Why, hey there!
You’re here just in time for a bit of an historic event– this is the first day I’m posting to my blog from my brand-new Lenovo Yoga. It’s smaller and lighter than my first Yoga, which I bought three years ago. That will become my Accomplice’s once I’ve gotten my immense number of files all sorted and/or moved over to this compact but powerful little machine. His current Acer netbook, which doesn’t have a touchscreen, will be perfect for Lise, who doesn’t want one, and mostly will use it to browse the Internet and for the viewing and creation of videos. Of course, that’s another round of clearing and sorting...it’s likely to be closer to the end of the month than the beginning, by the time I’ve got everyone settled in this computer-swap chain.
I love this new machine already. It’s fast! Not only that, but, since it’s an updated version of what I had, it’s taken almost no time at all to adjust to the keyboard, which is nearly identical, with the same amount of space between keys, and a very similar feel (and even a bit more “clack” to their sound, which I honestly kind of love, because it reminds me of my childhood pecking at my father’s old manual typewriter).
Okay, enough of that. We’re here for a reason, after all, and it’s not my rhapsodizing about my new little think box. It’s Saturday, and that means it’s time for Linda G. Hill’s weekly edition of Stream of Consciousness Saturday. It’s been a few weeks since I posted this ultra short piece. I haven’t even gotten back to answer the comments on that one,..but I will. Really.
Now’s the time when I say thank you to my readers, and try to explain why I’ve been so absent. You see, April is a CampNaNoWriMo month, and I’m current drafting The Last House, a prequel for my Kifo Island series. So, today, I’m going to share a snippet I wrote just yesterday – it’s fresh and rough, and likely bears little resemblance to its eventually revised and polished form, which maybe makes it a perfect #SoCS piece.
This week’s prompt is give/given/giving: begin the post with one of these words, with bonus points for ending with one, as well.
The Outline of Her Childhood
Giving people hell seemed to be a big part of Drea’s personality. Maybe it was a defense mechanism. Tim wanted to understand this tendency in a woman who was so sweet in so many other ways. But he hadn’t lived the kind of life Drea had. Even though his parents weren’t together now, and had never been particularly affectionate with one another, he’d had them both when he was a kid. He’d known that he had one brother and one sister, and that they had the same parents he did. When he thought about “home” and childhood, those thoughts centered on the single house where he’d grown up, and the things they had done: camping, Little League, Scouts, making bad clubs that turned into bad bands when they got a little older. A few scrapes, and scary moments, but nothing major.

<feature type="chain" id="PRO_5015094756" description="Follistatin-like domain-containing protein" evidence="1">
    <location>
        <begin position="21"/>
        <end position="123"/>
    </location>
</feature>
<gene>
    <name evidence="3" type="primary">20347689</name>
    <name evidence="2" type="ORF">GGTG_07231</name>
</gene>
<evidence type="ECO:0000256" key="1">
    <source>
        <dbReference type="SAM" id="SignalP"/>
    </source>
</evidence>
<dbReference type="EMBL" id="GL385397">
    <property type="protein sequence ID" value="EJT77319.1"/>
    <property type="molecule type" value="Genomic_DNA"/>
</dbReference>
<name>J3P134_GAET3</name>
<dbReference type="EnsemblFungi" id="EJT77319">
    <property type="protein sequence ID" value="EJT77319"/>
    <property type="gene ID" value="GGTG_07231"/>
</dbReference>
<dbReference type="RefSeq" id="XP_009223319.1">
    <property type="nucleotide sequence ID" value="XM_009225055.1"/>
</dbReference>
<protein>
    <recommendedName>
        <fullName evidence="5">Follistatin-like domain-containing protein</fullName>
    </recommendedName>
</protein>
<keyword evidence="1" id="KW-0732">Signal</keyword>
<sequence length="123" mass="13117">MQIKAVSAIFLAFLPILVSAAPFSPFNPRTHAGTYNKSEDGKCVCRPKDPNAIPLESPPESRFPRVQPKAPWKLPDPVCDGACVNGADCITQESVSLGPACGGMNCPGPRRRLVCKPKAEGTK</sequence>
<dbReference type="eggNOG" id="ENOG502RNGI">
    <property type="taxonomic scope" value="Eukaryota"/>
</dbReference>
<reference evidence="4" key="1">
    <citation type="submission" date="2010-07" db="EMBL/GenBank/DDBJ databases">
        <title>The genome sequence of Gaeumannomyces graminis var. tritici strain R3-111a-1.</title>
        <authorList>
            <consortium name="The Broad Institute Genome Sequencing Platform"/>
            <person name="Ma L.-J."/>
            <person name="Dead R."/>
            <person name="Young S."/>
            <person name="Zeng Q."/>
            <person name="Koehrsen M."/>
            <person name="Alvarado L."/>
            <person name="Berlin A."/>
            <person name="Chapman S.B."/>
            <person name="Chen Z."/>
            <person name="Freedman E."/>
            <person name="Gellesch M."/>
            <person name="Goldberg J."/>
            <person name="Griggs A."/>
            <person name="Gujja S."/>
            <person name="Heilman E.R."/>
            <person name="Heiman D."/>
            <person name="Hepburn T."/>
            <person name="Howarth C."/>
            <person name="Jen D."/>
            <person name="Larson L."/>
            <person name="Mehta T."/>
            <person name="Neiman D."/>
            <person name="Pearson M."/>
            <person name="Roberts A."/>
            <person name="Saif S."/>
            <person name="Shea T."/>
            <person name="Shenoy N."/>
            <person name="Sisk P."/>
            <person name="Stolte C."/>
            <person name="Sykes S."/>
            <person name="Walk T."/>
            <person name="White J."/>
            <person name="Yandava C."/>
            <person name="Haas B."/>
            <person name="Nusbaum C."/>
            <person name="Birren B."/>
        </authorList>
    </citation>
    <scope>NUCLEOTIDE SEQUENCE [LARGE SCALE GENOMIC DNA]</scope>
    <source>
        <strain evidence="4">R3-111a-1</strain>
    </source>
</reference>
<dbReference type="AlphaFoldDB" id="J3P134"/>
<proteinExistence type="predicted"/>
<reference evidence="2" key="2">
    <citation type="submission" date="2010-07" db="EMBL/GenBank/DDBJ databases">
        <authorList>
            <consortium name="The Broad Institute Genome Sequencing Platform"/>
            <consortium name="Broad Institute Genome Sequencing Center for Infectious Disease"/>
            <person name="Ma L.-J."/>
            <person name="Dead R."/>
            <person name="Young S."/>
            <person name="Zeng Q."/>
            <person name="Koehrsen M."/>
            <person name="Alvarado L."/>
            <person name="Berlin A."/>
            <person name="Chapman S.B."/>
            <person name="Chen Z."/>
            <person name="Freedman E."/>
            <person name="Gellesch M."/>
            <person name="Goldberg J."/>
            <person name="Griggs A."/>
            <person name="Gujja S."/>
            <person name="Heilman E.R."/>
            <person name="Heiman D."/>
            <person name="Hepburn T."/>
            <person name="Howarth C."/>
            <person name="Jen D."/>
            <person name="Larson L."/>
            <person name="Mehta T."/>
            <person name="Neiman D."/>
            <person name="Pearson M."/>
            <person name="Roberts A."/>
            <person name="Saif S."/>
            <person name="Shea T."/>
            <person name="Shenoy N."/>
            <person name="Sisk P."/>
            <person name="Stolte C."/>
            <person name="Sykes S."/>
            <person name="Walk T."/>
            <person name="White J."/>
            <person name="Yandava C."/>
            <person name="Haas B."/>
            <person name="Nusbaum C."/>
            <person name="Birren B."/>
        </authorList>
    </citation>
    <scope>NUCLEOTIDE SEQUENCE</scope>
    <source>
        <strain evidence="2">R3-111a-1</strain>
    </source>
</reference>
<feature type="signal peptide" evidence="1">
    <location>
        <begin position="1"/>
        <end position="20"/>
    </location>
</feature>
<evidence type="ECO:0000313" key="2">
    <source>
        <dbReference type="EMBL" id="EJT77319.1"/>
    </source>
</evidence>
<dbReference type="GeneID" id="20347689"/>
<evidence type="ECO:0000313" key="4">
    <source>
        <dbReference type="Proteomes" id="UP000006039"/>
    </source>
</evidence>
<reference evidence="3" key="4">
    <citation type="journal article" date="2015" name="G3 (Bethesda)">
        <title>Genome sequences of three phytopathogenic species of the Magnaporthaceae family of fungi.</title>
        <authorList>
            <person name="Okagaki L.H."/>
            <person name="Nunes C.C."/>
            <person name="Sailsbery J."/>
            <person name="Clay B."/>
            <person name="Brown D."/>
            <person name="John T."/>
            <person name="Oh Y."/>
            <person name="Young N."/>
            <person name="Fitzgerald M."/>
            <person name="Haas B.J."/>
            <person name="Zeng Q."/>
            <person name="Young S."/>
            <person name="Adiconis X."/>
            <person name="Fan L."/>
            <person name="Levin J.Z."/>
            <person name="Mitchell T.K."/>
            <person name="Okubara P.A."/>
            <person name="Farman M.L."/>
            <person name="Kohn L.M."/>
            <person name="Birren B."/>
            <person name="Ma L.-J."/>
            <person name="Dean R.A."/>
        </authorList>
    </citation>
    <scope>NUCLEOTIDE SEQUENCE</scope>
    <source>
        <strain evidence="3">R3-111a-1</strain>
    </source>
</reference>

No, his real troubles hadn’t started until he was an adult, and got pneumonia for the second time in a year, and landed in the hospital, where a young, pretty respiratory therapist he had a crush on had handed him his nebulizer, and, when he took it from her, noticed the “clubbing” of his fingers – something he’d never really even paid attention to. She said that could happen when the fingertips don’t get enough oxygen for a long period of time, and she recommended he be tested for a disease called cystic fibrosis.
Tim had known almost nothing about the genetic inheritance that had been a part of him since the moment of his conception. It had been slowly killing him ever since, and he hadn’t even known. He’d had a normal, reasonably happy American boyhood, filled with small adventures, the droning of school and homework, and the freedom of long upstate New York summer days with nothing at all to do.
Drea hadn’t had that kind of life. She didn’t talk much about it; all Tim knew was that her mother didn’t even know who her father was; she’d been an addict, and sold herself to anyone who could give her her next fix. At some point, Drea had been removed from her mother’s care, and made a ward of the state. She’d been bounced around from one foster home to another – too many, she said, to keep track of, and she only stayed in touch with two or three that had lasted more than a month or two, and where the people had been decent to her. But every time that happened, she said, her mother would try to get custody back, doing just enough to please the courts, and back to her Drea would go.
That was the outline of her childhood, and Tim didn’t know if she would ever fill in the details, or even if he wanted her to. It was clearly painful; maybe it was better forgotten as much as it ever could be. It was maybe enough to know that she hadn’t had the advantages that he had been given.
And that’s it – a little teaser to pass the time.